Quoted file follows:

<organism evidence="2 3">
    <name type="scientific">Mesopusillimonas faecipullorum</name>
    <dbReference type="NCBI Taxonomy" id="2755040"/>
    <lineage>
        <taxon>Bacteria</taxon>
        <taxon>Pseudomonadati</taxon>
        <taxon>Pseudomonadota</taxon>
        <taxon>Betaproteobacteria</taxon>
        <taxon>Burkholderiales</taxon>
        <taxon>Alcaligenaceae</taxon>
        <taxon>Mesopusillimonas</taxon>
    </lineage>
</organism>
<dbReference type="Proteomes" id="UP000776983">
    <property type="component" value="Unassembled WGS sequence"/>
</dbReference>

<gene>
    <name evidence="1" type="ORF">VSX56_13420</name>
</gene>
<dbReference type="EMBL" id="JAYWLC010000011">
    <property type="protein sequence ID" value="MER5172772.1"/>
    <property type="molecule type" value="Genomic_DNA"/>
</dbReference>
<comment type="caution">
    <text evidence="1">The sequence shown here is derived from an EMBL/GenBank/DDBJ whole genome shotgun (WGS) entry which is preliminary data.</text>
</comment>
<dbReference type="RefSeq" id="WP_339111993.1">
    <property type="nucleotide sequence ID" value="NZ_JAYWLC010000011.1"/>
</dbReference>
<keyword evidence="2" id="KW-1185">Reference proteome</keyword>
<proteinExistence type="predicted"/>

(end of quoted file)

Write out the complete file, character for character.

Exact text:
<organism evidence="2 3">
    <name type="scientific">Mesopusillimonas faecipullorum</name>
    <dbReference type="NCBI Taxonomy" id="2755040"/>
    <lineage>
        <taxon>Bacteria</taxon>
        <taxon>Pseudomonadati</taxon>
        <taxon>Pseudomonadota</taxon>
        <taxon>Betaproteobacteria</taxon>
        <taxon>Burkholderiales</taxon>
        <taxon>Alcaligenaceae</taxon>
        <taxon>Mesopusillimonas</taxon>
    </lineage>
</organism>
<dbReference type="Proteomes" id="UP000776983">
    <property type="component" value="Unassembled WGS sequence"/>
</dbReference>

<gene>
    <name evidence="1" type="ORF">VSX56_13420</name>
</gene>
<dbReference type="EMBL" id="JAYWLC010000011">
    <property type="protein sequence ID" value="MER5172772.1"/>
    <property type="molecule type" value="Genomic_DNA"/>
</dbReference>
<comment type="caution">
    <text evidence="1">The sequence shown here is derived from an EMBL/GenBank/DDBJ whole genome shotgun (WGS) entry which is preliminary data.</text>
</comment>
<dbReference type="RefSeq" id="WP_339111993.1">
    <property type="nucleotide sequence ID" value="NZ_JAYWLC010000011.1"/>
</dbReference>
<keyword evidence="2" id="KW-1185">Reference proteome</keyword>
<proteinExistence type="predicted"/>